Cancer Risks in Shampoos and Conditioners

Chemical hair-straightening products may increase uterine cancer risk: NIH study In a study being released today by the National Institutes of Health (NIH), chemicals found in shampoos and conditioners may increase risk of ovarian…

Cancer Risks in Shampoos and Conditioners

Chemical hair-straightening products may increase uterine cancer risk: NIH study

In a study being released today by the National Institutes of Health (NIH), chemicals found in shampoos and conditioners may increase risk of ovarian cancer in exposed women.

In a study being released today by the National Institutes of Health (NIH), chemicals found in shampoos and conditioners may increase risk of ovarian cancer in exposed women.

A paper in the New England Journal of Medicine also found a link between the chemicals — found in common items such as conditioners, body washes and shampoos — and endometrial cancer in lab animals.

Some evidence suggests those chemicals may disrupt hormone status, making women vulnerable to an increased risk of breast and uterine cancer, said Dr. Ronald D. Cohen, director of the National Institute of Environmental Health Sciences (NIEHS), which funded and conducted the study.

“These studies are very much in the early stages,” Cohen said. “So many of these chemicals have not been tested at all — as in the case of phthalates in food.”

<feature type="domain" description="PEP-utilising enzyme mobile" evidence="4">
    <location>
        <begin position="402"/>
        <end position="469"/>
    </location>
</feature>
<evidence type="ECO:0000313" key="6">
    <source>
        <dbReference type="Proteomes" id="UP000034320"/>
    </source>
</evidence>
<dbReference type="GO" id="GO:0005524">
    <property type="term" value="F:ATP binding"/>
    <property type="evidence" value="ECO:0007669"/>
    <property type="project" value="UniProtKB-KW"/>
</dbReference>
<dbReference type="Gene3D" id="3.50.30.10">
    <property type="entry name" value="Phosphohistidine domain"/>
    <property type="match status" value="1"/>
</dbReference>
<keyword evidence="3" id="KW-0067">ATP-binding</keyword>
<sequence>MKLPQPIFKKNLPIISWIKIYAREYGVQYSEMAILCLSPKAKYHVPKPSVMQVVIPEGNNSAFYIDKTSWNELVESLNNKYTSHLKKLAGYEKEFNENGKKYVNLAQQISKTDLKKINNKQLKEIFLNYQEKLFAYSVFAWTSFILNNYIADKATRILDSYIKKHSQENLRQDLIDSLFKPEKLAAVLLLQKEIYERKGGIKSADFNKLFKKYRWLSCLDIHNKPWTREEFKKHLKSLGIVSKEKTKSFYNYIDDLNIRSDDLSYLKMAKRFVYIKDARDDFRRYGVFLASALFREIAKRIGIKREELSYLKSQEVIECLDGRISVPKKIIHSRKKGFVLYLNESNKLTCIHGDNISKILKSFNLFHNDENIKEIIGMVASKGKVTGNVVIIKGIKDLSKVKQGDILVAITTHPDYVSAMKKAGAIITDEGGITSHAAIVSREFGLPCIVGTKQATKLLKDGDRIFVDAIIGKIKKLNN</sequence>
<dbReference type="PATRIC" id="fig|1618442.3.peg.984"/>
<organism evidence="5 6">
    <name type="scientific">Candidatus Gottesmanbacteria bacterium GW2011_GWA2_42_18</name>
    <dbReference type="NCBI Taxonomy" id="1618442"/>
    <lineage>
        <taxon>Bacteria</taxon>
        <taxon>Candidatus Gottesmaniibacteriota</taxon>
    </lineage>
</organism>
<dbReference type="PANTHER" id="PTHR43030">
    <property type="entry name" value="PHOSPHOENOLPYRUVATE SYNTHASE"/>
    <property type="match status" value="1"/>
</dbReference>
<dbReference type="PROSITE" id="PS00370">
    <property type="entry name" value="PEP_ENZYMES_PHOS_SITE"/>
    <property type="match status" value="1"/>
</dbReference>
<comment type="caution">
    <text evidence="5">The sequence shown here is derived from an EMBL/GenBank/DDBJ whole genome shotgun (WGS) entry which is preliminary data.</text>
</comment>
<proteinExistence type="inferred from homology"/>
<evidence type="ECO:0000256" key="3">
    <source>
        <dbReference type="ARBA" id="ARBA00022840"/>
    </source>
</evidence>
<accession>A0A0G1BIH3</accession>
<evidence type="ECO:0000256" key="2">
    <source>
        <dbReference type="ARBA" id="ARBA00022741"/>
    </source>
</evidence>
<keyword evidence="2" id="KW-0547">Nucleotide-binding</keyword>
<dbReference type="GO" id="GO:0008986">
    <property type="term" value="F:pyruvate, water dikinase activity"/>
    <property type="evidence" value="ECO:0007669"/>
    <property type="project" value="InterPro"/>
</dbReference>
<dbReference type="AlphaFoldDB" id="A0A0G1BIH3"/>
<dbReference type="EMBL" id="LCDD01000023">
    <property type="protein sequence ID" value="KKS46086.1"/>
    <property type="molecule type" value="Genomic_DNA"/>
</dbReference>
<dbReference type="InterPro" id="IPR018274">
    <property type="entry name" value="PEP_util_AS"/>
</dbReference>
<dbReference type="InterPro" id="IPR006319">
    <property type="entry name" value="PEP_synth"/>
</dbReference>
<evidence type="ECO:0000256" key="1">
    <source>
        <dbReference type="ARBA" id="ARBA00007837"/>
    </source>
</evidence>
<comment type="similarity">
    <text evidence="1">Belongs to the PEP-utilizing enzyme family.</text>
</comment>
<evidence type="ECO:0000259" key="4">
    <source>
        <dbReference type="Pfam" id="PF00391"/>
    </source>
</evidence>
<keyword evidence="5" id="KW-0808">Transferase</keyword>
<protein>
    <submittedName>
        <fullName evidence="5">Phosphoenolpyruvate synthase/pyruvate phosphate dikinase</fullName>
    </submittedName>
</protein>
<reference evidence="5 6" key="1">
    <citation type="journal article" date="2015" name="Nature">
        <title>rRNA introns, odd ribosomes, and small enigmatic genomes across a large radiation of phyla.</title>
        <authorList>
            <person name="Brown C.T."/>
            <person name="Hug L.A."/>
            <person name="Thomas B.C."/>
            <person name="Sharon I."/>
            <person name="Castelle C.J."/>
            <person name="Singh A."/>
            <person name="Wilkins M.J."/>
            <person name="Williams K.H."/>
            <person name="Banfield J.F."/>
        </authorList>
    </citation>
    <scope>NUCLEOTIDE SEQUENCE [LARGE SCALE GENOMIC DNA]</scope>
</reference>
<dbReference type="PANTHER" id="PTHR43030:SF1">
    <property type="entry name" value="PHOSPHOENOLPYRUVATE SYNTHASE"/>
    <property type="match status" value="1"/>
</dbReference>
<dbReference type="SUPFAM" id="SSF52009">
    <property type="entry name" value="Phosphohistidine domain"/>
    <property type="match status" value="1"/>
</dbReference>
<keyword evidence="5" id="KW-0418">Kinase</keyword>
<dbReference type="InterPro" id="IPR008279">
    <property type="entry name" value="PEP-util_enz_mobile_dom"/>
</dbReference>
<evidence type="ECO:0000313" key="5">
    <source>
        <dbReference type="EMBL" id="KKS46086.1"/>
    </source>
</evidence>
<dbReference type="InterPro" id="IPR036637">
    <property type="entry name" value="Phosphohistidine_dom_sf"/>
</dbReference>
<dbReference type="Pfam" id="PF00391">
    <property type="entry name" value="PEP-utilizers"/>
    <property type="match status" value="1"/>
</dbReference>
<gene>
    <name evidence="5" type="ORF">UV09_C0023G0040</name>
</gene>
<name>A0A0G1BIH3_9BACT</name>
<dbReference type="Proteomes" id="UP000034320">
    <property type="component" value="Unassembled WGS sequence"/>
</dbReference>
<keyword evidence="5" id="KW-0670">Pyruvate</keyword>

That means a more complete picture will be possible only after more studies are done, he said. However, the findings of the study suggest that certain chemicals, in specific concentrations, are linked to increased risk of cancer.

Cohen said the NIH is not recommending women discontinue or limit use of the products they are using, but noted that further research is needed to determine how to prevent or reduce risk.

In the NIEHS study, the lab animals received the high doses of phthalates over a period of two months, starting before conception. This allowed researchers to identify both adverse effects at the time of mating and also effects that may develop over time through exposure during gestation and lactation.

Phthalates are chemicals used in hard plastic bottles, toys, car parts, carpets and other containers and in other products.

The researchers fed pregnant mice and mice that had been weaned from their mothers on diets containing the phthalate mixture for up to 90 days before mating or mating for more than 15 days beginning at weaning.

The doses were high — more than 10 times the level of U.S.

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